Since the late '70s, I've been attracted to Psychosis and its neighbor Neurosis, but also afraid of them. Afraid partly due to the names of the climbs, partly due to my unfamiliarity with that part of Redgarden, but mostly due to the stature of the first ascent climbers. These climbs were physically within my ability but psychologically out of reach. I finally did Psychosis, and it was anticlimactic. Great climb, but nowhere near as hard as I had expected and not at all scary.
On our first attempt a few weeks ago, we did the original 5.9 second pitch. It's very steep and impressive but very hollow. Lots of gear, but most of it in the hollow flakes. We wanted to do the original 10d variation to the last pitch. The description, "traverse right to the hand crack" confused us. We were looking for a long traverse and unknowingly did the last pitch of Neurosis, despite that traverse not ending in a hand crack. Turns out the Psychosis "traverse" is just a couple of moves right off the ledge. Obvious now....
On our second attempt, we did the 10d Old Farts' second pitch. It's intimidating from the ground. The rock is black and smooth looking. Once on the route, it is indeed a bit intimidating pulling over the ceiling. You can't tell where the next good pro or stance will be. The crux for me of the entire route was the 10 feet or so above the second pitch ceiling.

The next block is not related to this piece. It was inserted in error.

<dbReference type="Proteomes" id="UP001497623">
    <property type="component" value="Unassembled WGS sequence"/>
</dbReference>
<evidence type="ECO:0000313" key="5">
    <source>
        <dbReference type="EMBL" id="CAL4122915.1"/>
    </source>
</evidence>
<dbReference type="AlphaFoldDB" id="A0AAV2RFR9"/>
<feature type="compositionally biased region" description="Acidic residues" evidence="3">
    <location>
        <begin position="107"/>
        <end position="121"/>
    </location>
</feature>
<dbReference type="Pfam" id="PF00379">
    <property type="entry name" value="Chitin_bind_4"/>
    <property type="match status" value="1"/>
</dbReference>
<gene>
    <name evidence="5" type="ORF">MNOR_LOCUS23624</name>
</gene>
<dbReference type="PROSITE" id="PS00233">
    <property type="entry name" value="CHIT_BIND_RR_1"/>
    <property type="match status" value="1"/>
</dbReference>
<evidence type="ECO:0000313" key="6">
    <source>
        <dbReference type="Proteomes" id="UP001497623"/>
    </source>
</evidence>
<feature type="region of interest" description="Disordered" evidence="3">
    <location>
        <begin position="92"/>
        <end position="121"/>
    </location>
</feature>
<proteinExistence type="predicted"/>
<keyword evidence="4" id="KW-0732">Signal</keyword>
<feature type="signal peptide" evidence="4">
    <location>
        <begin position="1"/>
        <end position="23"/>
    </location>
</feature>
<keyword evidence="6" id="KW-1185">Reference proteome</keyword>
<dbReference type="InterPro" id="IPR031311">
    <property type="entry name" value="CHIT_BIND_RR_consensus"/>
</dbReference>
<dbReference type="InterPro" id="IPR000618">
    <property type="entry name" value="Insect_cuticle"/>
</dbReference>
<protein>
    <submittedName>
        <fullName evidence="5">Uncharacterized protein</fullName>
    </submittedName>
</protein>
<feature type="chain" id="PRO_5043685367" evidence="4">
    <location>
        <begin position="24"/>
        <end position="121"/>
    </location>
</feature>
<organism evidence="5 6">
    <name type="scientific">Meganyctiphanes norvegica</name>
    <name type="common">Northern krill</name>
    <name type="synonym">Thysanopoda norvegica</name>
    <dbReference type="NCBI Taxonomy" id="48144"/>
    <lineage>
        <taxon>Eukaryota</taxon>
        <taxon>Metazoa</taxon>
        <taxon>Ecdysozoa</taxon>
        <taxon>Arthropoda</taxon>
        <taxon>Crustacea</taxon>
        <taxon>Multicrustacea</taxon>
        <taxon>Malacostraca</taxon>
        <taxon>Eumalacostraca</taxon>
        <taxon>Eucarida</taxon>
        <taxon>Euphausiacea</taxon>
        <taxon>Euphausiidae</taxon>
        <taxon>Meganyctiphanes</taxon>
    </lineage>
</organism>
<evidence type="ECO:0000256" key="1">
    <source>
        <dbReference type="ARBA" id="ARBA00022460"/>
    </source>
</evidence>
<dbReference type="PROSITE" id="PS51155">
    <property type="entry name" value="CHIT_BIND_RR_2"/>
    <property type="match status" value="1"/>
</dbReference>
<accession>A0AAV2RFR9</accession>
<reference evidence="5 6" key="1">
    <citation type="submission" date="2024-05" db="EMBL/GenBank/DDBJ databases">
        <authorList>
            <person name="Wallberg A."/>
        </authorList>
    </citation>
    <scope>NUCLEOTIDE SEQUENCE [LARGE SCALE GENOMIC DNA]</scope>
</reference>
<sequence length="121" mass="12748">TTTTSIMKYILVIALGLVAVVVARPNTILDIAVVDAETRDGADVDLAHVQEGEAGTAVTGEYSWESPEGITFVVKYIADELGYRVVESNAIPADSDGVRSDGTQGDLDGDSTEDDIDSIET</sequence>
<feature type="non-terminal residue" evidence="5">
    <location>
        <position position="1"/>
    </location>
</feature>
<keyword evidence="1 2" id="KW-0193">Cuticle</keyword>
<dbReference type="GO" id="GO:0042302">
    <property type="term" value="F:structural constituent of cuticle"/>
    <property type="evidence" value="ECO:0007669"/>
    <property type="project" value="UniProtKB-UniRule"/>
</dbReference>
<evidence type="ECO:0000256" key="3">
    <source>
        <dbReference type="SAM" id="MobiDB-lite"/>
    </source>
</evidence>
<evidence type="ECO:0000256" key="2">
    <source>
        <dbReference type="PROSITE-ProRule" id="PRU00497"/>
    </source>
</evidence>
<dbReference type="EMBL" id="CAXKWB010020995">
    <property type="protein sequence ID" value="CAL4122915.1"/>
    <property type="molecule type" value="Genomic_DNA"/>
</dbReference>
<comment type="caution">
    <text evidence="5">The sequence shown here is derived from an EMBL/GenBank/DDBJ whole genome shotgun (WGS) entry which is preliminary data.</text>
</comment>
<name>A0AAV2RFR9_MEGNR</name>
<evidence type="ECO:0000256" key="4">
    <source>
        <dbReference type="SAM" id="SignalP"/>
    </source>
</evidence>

The third pitch 11a crux seemed quite easy. Huge holds, good gear, although I was expecting a better rest above. I struggled more on the 10a hand crack that followed.
The first pitch crux is well protected and easy, if you're of medium height or taller, with the right sequence and body position. We had 3 cams at the lip, two of which we bounce tested. The rock there is a little suspect, but you are top roped for the crux reach. The gear on the easier slab above (5.8 or 9 in places) is fair to poor. You can get in a lot of pieces, but few are reliable.
|By Jeff Chapman|
From: Boulder, CO
Sep 25, 2006
Did this climb Saturday on the suggestion some climber I met in Eldo -- can't remember his name. He described it as every bit as good as Vertigo and other such classics. I would heartily concur. I ran the first two pitches together, doing the 3 Farts variation, and I see no reason not to do this other than that you are carrying 100+ feet of rope on your harness as you do the crux 10d moves. The rope runs straight, and there is no drag to speak of.
I found the pro totally adequate for the first roof move. At the 3 Farts roof and above, I would call the pro adequate again, but not necessarily plentiful.
Belay on the obvious ledge directly below the 11a overhanging crack. My partner lead this pitch, and it is stellar.
The 3 Farts variation and overhanging crack are some of the most classic rock climbing Eldo has to offer. Do it!
|By George Squibb|
From: Boulder, CO
Mar 26, 2007